Here are some ways that Section members found they could continue their own continued professional development (CPD) and learning during the pandemic:
- Attend virtual conferences and webinars. Take the opportunity to discover new topics, such as research data management, open science, advocacy, and leadership. Not needing to travel may help you get approval from your institutions’ leadership to explore new areas.
- Find opportunities to upskill in areas that support your institution’s digital transformation. This may include building competency in tools such as Microsoft Teams, Zoom, Outlook, Blackboard Collaborate, Mentimeter, and Leganto (Ex Libris resource list management system).
- Get familiar with new formats for teaching and sharing information virtually, such as creating short videos.
- Focus learning on open access information, such as online databases, repositories, scientific periodical portals, electronic book collections
- Don’t forget personal well-being. Training in stress management and mindfulness can be helpful for both staff and users.
- Get involved with mentoring programmes to facilitate knowledge-exchange between professionals at different career stages. Involvement in a national (or international) library association may help connect you to these opportunities.
While enriching librarians’ careers, these skills go beyond personal growth. They can be instrumental in helping library and information professionals meet the challenges of a post-COVID world.
Beyond COVID-19: The Future of Education
Perhaps as much as anything, the pandemic has made the deep inequalities that persist within our societies abundantly clear.
In terms of education, this means that those who are most disadvantaged have also been impacted the hardest.
The UN refers to COVID-19 as the largest disruption of education systems in history. While closures of schools and other learning spaces have “impacted 94% of the world’s student population”, the UN reports that this impact is up to 99% in low and lower-middle income countries [source].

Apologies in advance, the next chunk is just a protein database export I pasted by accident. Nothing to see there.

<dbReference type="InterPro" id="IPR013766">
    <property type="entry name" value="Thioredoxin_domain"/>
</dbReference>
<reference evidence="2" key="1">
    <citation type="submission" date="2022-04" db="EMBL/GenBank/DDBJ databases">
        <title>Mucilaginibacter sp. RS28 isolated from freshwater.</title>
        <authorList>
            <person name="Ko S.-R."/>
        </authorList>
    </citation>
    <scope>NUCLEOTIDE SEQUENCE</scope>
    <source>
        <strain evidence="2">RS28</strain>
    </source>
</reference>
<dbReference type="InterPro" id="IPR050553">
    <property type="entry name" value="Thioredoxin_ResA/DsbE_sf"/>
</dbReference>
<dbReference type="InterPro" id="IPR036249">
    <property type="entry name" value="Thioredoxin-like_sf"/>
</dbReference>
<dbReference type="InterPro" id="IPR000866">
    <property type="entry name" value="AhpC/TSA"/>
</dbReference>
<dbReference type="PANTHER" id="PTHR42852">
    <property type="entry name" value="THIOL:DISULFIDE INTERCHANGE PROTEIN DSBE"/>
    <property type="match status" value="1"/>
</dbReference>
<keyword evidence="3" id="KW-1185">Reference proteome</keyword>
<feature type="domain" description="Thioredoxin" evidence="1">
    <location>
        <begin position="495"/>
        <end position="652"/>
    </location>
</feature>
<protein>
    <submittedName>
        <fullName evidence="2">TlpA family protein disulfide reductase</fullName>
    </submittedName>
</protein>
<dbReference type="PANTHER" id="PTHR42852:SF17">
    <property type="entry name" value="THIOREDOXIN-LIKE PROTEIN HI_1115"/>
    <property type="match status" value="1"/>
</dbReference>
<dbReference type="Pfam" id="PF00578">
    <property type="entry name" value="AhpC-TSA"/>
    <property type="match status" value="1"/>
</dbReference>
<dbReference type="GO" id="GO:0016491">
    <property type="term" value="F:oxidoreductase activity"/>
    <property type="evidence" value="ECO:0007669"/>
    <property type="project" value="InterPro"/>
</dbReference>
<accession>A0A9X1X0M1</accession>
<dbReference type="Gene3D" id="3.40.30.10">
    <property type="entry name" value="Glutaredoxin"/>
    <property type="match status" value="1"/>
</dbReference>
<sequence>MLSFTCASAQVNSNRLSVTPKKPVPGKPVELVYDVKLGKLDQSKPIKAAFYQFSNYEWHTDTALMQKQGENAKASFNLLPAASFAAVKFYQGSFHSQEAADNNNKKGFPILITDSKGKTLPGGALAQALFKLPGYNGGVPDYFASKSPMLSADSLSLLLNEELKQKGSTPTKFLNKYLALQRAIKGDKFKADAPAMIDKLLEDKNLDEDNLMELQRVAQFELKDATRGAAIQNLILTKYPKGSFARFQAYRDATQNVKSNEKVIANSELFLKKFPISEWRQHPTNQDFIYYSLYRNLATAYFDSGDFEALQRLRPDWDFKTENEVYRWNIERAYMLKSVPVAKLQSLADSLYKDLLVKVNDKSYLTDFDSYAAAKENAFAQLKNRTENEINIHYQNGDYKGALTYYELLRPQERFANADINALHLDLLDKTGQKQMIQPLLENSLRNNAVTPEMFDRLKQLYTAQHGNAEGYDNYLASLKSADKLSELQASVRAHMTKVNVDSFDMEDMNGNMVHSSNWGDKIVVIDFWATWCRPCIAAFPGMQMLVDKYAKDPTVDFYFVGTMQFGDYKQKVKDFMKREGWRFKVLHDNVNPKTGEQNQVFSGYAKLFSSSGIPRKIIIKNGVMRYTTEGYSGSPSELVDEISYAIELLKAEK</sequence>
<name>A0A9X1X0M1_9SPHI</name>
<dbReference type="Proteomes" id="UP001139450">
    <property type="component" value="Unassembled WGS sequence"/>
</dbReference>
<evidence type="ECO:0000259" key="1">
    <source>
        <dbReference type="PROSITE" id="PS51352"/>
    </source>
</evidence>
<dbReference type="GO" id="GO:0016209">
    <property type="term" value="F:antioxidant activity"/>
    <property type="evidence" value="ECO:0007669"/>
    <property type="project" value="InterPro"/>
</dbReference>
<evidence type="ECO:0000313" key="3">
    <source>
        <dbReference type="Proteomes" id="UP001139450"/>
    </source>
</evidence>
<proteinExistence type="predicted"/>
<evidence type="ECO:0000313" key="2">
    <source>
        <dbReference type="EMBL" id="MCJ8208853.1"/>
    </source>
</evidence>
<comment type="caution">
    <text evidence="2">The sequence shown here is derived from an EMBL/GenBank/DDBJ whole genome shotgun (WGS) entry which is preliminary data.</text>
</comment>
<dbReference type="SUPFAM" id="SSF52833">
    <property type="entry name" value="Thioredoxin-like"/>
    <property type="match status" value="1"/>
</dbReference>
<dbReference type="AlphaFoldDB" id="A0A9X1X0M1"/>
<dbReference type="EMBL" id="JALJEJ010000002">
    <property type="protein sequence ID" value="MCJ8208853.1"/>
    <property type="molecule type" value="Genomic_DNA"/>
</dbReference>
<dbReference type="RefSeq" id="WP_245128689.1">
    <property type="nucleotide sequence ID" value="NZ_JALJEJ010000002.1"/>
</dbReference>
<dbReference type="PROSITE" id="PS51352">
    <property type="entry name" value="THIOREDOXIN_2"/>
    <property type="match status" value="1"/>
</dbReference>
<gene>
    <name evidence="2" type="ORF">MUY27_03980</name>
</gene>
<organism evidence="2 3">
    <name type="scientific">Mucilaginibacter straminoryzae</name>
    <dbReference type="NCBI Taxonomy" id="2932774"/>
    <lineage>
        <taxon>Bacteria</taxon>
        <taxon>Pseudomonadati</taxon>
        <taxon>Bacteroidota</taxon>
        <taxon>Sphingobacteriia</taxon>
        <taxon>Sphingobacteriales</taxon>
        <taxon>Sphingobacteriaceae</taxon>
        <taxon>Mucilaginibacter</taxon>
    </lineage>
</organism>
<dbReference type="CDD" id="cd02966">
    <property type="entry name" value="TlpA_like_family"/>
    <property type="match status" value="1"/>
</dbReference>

Pre-existing education inequalities, such as reduced opportunities for those living in poor or rural areas, girls, refugees, persons with disabilities and forcibly displaced persons, have been worsened by the pandemic. These inequalities must be addressed to both recover and rejuvenate global education.
One of the UN’s recommendations to prevent further crisis is to “reimagine education and accelerate change in teaching and learning” [source, page 3]. This includes focussing on the needs of marginalised groups, offering employability programmes, supporting educators, and remove barriers to connectivity.
Innovative methods developed during the pandemic to provide services remotely, engage the public online, and connect more people to library services can continue benefiting society in the future.
IFLA stands ready to support the library profession in this work as we look to recovery and rejuvenation.
What can you do?
Advocate! – gather stories of how your library has adapted during the pandemic in order to support education and learning, and how it will continue these services in the future. Share these stories on your communication channels, with decision-makers, and with your local library association.
Learn Yourself! – be sure to take note of lessons you have learned during the pandemic, think about how they can help others now and in the future. Take advantage of opportunities to develop skills that can help you more effectively provide access to information and education.
Start Local! – identify inequalities in learning that exist in your community and align your programmes and services to address them. Look to team up with educators at your school, university, or within your community to amplify and support each other’s work.